All was perfect… the stuff of dreams. This was the second morning like this. But as still and calm as it was, anticipation hung in the air like the drive to a high school tryst.  I was all dressed up and ready to go… I just needed my date to show up. I scanned the shoreline looking for the last element to complete this perfect picture... a fish.  I knew this wasn’t the best weather for bonefishing… a small wind scuff always increased your odds. Wind hides you from the fish, while calm water allows a closer scrutiny by a shallow water predator with senses perfected over countless millennia.  But I wished for no wind.  For me, the most thrilling moment in bonefishing occurs when you see a tail scratch the surface on a calm day. On a day like this, you can see a tail glinting across a flat... seemingly a mile away.  On a day like this, the splash from a six-inch needlefish can stop your heart.

The tide was dropping now, draining water from the mangroves.  Two small creeks worked at the placid surface where sun-warmed water drained back into the bay from the island’s interior. It looked like wind scuff, but was only a gentle current. Calm prevailed, yet I felt agitated as anticipation reigned.  I needed a fish to complete this perfect picture... one fish, one shot, one tail, one hookup.  It may have seemed a shame to destroy this remarkable calm, but winter was in charge up north and a man has to do what a man has to do.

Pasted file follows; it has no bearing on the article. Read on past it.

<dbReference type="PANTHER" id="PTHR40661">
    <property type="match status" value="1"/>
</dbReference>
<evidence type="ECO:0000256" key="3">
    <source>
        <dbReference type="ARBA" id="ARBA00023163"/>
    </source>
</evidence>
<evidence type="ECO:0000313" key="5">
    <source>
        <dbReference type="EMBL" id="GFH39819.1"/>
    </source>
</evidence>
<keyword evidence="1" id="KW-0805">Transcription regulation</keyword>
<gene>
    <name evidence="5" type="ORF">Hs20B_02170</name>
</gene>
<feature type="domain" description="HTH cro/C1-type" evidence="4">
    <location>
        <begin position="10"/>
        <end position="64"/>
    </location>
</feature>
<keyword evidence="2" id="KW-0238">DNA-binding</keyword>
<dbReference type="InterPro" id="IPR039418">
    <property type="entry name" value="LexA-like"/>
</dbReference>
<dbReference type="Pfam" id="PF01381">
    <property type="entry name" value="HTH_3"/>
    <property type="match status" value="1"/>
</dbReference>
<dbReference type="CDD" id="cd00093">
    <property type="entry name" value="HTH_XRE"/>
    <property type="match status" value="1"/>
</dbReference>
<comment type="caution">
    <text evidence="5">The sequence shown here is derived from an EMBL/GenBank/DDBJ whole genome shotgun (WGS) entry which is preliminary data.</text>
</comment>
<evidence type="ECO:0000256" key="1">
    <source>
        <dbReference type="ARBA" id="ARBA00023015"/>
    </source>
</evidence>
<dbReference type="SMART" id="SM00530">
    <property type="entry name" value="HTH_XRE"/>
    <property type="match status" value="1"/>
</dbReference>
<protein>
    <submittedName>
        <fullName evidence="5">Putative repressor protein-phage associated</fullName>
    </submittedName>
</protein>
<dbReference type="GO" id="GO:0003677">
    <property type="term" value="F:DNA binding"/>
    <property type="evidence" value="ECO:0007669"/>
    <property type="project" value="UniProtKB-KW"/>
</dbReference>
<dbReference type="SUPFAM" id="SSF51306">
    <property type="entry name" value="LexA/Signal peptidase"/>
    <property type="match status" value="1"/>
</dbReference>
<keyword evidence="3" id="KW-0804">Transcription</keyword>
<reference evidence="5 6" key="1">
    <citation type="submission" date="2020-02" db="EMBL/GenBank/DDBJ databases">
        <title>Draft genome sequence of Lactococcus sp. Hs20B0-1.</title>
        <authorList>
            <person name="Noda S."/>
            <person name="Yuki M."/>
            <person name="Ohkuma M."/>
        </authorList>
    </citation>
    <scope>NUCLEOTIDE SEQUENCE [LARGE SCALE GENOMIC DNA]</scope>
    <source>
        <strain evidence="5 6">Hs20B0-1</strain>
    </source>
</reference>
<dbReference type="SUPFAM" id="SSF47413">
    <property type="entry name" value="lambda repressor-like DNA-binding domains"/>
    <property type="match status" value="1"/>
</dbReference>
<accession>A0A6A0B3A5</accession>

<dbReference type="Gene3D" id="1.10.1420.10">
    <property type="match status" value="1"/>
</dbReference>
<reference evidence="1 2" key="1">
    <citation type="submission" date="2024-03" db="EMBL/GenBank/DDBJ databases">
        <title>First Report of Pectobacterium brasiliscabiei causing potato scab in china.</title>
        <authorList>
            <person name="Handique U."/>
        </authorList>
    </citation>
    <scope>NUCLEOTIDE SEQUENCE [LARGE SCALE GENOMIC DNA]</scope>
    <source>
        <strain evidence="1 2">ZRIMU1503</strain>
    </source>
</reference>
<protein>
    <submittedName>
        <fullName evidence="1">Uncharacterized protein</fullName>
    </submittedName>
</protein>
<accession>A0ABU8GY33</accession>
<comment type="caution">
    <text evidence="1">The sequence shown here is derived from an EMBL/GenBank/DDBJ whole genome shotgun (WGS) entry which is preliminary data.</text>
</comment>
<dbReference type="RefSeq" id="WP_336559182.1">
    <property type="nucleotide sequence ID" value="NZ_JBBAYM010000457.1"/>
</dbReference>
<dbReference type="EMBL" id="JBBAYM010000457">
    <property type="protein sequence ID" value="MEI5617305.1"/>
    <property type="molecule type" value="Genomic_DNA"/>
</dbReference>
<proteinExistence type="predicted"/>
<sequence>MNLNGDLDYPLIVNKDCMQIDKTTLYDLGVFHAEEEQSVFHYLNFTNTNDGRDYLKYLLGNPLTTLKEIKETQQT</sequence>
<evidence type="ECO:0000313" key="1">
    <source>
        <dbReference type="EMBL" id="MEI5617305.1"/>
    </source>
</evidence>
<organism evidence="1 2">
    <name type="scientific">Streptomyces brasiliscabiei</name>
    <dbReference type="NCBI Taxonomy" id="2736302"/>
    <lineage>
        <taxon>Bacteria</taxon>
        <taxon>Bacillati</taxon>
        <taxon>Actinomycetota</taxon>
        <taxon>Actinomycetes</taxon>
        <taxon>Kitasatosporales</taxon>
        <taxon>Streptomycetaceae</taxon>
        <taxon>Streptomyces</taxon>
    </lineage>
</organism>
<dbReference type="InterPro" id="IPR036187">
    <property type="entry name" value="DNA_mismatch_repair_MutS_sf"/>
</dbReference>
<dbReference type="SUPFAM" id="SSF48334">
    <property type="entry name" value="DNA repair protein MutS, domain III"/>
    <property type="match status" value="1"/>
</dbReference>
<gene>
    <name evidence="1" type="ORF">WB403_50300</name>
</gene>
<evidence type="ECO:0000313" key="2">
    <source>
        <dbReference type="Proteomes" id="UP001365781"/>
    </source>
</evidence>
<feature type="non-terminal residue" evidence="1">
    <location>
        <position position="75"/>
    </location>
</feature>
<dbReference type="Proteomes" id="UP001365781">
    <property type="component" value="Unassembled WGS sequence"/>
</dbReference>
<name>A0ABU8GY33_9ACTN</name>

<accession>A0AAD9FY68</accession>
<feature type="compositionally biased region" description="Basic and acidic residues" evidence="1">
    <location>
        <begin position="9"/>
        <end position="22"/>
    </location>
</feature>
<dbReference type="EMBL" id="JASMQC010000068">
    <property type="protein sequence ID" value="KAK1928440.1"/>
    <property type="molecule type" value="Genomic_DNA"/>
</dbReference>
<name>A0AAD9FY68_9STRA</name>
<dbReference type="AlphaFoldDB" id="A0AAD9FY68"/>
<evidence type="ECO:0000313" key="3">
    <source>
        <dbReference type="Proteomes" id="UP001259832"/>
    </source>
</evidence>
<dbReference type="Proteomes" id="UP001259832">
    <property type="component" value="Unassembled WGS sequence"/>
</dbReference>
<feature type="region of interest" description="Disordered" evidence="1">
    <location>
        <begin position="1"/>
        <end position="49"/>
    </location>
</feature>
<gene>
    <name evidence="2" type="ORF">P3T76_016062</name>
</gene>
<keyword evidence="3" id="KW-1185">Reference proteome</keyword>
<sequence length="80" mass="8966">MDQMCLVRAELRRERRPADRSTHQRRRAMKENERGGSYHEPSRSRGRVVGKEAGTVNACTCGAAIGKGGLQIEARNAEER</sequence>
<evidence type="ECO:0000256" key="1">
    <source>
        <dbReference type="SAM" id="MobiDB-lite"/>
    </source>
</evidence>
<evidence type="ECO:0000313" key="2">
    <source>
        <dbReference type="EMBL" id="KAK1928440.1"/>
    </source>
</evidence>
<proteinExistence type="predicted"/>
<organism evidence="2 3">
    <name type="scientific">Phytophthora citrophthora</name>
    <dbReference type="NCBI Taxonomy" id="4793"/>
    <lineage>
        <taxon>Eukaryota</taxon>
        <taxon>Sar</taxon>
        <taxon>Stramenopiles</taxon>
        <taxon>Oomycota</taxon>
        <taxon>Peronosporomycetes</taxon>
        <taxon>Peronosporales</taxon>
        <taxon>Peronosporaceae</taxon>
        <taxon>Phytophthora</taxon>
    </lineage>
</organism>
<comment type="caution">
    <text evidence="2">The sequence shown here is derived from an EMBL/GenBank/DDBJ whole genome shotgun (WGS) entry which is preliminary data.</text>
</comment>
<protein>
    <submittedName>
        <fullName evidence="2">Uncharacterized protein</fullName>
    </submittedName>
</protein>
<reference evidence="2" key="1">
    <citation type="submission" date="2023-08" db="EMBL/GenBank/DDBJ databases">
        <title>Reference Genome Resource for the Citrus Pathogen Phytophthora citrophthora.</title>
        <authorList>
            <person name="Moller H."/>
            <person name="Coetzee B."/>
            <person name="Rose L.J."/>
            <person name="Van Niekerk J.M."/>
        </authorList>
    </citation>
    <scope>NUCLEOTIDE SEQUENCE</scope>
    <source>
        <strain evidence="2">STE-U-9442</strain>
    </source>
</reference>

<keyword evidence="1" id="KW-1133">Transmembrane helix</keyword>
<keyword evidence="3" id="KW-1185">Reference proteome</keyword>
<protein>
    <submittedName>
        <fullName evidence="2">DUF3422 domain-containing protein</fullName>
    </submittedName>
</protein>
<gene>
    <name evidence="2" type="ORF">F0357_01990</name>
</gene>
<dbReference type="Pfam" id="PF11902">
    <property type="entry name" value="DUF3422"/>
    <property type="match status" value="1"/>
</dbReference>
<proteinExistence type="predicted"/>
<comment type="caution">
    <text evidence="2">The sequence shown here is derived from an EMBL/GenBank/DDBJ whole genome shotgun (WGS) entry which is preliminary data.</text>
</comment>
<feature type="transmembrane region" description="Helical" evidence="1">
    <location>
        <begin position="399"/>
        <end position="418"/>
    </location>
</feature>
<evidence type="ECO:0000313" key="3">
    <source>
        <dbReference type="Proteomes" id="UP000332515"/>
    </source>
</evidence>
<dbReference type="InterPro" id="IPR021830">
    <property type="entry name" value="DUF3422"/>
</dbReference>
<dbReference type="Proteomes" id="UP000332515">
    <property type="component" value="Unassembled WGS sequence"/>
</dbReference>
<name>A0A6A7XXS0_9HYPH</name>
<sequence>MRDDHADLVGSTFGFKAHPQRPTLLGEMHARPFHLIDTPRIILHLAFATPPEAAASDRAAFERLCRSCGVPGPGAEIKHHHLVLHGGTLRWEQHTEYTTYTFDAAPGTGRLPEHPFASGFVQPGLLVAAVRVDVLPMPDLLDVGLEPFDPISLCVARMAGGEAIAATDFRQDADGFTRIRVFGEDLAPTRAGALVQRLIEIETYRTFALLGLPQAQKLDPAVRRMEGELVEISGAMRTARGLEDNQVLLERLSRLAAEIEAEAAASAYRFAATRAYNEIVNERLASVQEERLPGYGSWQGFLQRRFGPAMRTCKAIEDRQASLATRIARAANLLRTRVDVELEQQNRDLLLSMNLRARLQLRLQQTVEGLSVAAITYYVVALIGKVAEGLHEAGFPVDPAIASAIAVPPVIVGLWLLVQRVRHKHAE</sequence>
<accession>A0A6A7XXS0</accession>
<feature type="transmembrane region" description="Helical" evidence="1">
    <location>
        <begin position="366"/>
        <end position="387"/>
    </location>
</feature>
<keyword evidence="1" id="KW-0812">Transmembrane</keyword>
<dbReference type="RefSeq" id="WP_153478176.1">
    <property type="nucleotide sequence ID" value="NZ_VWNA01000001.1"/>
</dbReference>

As I stood waiting, I drew my backpack strap off my shoulder and felt inside the pack for the camera that I had placed under my raincoat. I took special care to place the camera’s sling around my neck before reshouldering the pack to my back. I took a few photos, taking time to look at the digital image to see if the photo conveyed accurately the beauty of the day. It did.

Just then it happened. I saw a tail pop up and slowly ease its way around a mangrove shoot.  This fish was obviously enjoying the day as much as I was. To a neurotic fish doomed to a life of incessant scanning for sharks and barracudas, perhaps a day like today evened the odds. The water was clear and there were no lapping waves or surface scuff. With no background static, bonefish senses, tuned by eons of predation, would work as designed. Maybe for this day only, all the bonefish on Andros could just relax and act recklessly. At least as recklessly as a bonefish can act given their serious need for maintenance levels of Prozac augmented with a Valium shooter. Eventually, I lowered my camera and shifted my rod to my right hand. But for some reason I paused. What came next tempted the fish gods. Stupid I know, but maybe this calm day had made me as relaxed and reckless as my tailing companion.